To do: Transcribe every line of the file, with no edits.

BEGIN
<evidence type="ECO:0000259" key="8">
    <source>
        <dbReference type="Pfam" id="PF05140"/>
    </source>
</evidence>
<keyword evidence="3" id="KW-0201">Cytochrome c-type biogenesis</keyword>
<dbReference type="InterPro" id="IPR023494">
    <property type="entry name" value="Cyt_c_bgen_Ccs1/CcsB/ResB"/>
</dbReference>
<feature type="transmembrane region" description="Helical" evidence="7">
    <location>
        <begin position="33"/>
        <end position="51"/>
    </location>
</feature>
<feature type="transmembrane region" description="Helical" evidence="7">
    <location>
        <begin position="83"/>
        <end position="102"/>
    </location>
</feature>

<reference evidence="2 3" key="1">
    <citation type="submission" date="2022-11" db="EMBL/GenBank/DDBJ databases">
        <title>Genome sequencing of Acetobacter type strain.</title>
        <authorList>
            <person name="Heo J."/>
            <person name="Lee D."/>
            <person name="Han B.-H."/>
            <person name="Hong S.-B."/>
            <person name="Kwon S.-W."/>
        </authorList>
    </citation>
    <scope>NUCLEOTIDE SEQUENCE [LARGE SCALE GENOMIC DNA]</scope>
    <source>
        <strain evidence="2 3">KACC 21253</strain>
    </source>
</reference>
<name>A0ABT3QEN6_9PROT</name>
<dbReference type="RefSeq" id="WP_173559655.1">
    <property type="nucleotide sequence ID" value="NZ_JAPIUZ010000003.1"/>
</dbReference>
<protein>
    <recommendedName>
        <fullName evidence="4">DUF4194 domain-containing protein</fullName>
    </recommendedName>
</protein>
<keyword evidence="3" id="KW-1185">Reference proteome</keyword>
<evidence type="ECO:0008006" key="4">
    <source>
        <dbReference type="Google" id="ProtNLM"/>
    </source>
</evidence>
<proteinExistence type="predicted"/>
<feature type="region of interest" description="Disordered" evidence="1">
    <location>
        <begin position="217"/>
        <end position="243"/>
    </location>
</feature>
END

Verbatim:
<evidence type="ECO:0000259" key="8">
    <source>
        <dbReference type="Pfam" id="PF05140"/>
    </source>
</evidence>
<keyword evidence="3" id="KW-0201">Cytochrome c-type biogenesis</keyword>
<dbReference type="InterPro" id="IPR023494">
    <property type="entry name" value="Cyt_c_bgen_Ccs1/CcsB/ResB"/>
</dbReference>
<feature type="transmembrane region" description="Helical" evidence="7">
    <location>
        <begin position="33"/>
        <end position="51"/>
    </location>
</feature>
<feature type="transmembrane region" description="Helical" evidence="7">
    <location>
        <begin position="83"/>
        <end position="102"/>
    </location>
</feature>

<reference evidence="2 3" key="1">
    <citation type="submission" date="2022-11" db="EMBL/GenBank/DDBJ databases">
        <title>Genome sequencing of Acetobacter type strain.</title>
        <authorList>
            <person name="Heo J."/>
            <person name="Lee D."/>
            <person name="Han B.-H."/>
            <person name="Hong S.-B."/>
            <person name="Kwon S.-W."/>
        </authorList>
    </citation>
    <scope>NUCLEOTIDE SEQUENCE [LARGE SCALE GENOMIC DNA]</scope>
    <source>
        <strain evidence="2 3">KACC 21253</strain>
    </source>
</reference>
<name>A0ABT3QEN6_9PROT</name>
<dbReference type="RefSeq" id="WP_173559655.1">
    <property type="nucleotide sequence ID" value="NZ_JAPIUZ010000003.1"/>
</dbReference>
<protein>
    <recommendedName>
        <fullName evidence="4">DUF4194 domain-containing protein</fullName>
    </recommendedName>
</protein>
<keyword evidence="3" id="KW-1185">Reference proteome</keyword>
<evidence type="ECO:0008006" key="4">
    <source>
        <dbReference type="Google" id="ProtNLM"/>
    </source>
</evidence>
<proteinExistence type="predicted"/>
<feature type="region of interest" description="Disordered" evidence="1">
    <location>
        <begin position="217"/>
        <end position="243"/>
    </location>
</feature>